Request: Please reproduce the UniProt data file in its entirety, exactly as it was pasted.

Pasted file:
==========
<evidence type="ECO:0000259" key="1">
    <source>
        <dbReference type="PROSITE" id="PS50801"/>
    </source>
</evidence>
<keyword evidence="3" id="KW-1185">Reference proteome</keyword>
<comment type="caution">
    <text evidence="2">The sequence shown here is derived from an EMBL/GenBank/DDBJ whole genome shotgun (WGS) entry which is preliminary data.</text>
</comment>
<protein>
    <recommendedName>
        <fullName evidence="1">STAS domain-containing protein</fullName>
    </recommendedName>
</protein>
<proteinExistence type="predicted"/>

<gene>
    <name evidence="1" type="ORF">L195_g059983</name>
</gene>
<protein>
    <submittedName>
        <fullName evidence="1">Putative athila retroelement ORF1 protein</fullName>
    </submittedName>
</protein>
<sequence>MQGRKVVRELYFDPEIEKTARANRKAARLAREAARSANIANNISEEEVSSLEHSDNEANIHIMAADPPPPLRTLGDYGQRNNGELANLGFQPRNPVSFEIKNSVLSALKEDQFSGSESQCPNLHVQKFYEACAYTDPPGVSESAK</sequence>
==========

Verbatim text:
<evidence type="ECO:0000259" key="1">
    <source>
        <dbReference type="PROSITE" id="PS50801"/>
    </source>
</evidence>
<keyword evidence="3" id="KW-1185">Reference proteome</keyword>
<comment type="caution">
    <text evidence="2">The sequence shown here is derived from an EMBL/GenBank/DDBJ whole genome shotgun (WGS) entry which is preliminary data.</text>
</comment>
<protein>
    <recommendedName>
        <fullName evidence="1">STAS domain-containing protein</fullName>
    </recommendedName>
</protein>
<proteinExistence type="predicted"/>

<gene>
    <name evidence="1" type="ORF">L195_g059983</name>
</gene>
<protein>
    <submittedName>
        <fullName evidence="1">Putative athila retroelement ORF1 protein</fullName>
    </submittedName>
</protein>
<sequence>MQGRKVVRELYFDPEIEKTARANRKAARLAREAARSANIANNISEEEVSSLEHSDNEANIHIMAADPPPPLRTLGDYGQRNNGELANLGFQPRNPVSFEIKNSVLSALKEDQFSGSESQCPNLHVQKFYEACAYTDPPGVSESAK</sequence>